All Seasons Emoto Electric BIke

Discussion in 'Electric Bikes' started by AyJay, 15 Mar 2019.

  1. AyJay

    AyJay Senior Member

    Location:
    Suffolk Coast
  2. OP
    OP
    AyJay

    AyJay Senior Member

    Location:
    Suffolk Coast
    PS. Not really sure if this classes as an electric bike but it does have pedals :laugh:
     
  3. glasgowcyclist

    glasgowcyclist Charming but somewhat feckless

    Location:
    Scotland
    I saw one in Glasgow a while ago, being used for fast food delivery. The rider was using a throttle, not pedalling, and wore a cycle helmet (unfastened). To be honest, the thing looked as if it would be very awkward to pedal, given the relative positions of the saddle and pedals. In that case he was riding a motorcycle and will sooner or later be nicked for various road traffic offences.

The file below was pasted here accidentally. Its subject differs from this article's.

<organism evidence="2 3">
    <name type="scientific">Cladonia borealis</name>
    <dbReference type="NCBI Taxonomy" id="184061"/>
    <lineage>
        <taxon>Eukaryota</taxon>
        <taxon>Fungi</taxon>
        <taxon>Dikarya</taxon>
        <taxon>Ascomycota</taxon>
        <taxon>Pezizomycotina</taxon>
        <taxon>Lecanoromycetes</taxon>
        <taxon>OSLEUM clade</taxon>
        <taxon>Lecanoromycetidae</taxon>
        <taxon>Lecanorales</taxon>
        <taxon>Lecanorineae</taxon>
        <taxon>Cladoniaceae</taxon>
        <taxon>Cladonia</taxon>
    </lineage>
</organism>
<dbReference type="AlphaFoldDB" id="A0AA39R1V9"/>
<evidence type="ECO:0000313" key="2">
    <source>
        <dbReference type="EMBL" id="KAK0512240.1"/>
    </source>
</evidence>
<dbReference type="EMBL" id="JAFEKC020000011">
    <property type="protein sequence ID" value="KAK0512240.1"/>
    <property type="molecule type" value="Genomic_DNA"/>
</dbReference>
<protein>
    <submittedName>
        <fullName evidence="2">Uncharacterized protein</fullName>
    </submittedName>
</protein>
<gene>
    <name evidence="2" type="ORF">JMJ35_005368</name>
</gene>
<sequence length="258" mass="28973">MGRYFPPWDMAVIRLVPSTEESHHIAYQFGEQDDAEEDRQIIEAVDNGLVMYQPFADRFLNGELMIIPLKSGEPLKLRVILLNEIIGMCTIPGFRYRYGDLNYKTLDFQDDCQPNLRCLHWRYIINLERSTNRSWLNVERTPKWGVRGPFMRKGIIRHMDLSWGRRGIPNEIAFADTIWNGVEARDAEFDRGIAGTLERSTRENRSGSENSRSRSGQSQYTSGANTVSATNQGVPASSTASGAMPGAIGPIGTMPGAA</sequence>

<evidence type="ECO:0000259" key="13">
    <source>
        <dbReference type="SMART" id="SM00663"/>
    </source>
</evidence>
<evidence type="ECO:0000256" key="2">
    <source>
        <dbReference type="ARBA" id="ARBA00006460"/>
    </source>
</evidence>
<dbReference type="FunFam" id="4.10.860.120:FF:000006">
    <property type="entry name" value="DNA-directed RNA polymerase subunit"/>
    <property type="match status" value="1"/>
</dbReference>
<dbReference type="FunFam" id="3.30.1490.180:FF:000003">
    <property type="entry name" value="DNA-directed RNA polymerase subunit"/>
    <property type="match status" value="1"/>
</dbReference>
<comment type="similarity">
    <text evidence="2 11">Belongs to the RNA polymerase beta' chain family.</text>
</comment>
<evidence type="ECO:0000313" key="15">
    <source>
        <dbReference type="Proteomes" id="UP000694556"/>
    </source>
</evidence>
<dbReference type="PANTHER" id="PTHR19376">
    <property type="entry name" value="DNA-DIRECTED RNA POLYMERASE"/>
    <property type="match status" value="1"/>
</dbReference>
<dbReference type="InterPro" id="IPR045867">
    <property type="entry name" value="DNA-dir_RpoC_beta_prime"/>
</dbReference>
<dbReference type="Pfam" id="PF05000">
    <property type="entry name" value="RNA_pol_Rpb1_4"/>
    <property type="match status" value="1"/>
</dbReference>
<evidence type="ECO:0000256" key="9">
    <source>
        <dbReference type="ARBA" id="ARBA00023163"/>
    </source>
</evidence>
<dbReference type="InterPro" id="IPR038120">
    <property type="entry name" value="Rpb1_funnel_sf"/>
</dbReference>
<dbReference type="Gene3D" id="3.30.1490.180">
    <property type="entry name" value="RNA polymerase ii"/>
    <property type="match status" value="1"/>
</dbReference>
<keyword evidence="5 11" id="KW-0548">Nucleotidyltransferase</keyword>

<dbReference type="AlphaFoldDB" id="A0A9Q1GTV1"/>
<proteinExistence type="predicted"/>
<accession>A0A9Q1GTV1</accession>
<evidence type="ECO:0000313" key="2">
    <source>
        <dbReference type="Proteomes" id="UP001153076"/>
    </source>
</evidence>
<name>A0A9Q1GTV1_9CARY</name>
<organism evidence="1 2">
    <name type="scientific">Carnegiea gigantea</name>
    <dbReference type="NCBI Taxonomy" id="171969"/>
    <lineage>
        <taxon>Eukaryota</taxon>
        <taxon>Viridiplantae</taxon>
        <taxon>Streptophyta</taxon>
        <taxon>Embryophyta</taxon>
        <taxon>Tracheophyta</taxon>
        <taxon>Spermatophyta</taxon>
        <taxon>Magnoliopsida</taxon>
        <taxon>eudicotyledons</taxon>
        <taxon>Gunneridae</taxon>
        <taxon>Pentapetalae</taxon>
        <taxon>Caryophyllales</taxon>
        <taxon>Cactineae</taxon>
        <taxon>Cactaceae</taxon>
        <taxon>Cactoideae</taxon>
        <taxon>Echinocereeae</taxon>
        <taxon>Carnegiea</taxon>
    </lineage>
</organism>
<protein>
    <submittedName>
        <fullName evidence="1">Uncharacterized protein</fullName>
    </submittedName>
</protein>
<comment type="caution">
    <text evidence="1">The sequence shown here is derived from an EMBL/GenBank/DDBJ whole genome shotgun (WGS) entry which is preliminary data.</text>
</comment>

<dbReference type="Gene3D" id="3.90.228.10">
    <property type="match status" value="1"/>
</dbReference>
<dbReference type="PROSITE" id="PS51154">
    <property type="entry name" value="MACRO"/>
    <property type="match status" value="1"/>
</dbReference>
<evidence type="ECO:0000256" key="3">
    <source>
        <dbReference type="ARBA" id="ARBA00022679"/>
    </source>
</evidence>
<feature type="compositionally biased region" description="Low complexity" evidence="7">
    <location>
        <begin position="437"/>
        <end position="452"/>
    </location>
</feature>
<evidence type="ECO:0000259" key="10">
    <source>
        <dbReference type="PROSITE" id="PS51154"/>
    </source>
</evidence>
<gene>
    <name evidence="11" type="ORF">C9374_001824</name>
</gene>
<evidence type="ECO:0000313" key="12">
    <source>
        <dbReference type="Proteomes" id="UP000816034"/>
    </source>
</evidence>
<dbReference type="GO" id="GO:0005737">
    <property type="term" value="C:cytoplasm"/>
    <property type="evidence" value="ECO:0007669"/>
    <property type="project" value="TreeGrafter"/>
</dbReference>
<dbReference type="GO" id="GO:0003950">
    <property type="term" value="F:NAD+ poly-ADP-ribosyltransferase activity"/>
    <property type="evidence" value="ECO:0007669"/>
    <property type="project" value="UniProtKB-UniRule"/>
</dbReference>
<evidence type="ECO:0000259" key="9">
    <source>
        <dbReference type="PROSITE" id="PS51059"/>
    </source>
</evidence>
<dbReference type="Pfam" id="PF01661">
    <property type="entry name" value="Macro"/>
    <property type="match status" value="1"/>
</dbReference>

I think the author of the article is being quite misleading in making reference to a 'secret' switch under the saddle. Anyone following that hint will need the appropriate licence, insurance, vehicle registration, motorcycle helmet etc but he acts as if isn't the case. No warning that you have just changed the vehicle classification:

    "So here’s a little secret I read on reviews written by users of the emoto scooters, under the seat there’s a small connector, disconnect that and suddenly you have a very different bike! You no longer need to pedal! You can also disconnect the pedals by the way. What you then have is a twist-throttle electric moped which requires no pedaling whatsoever."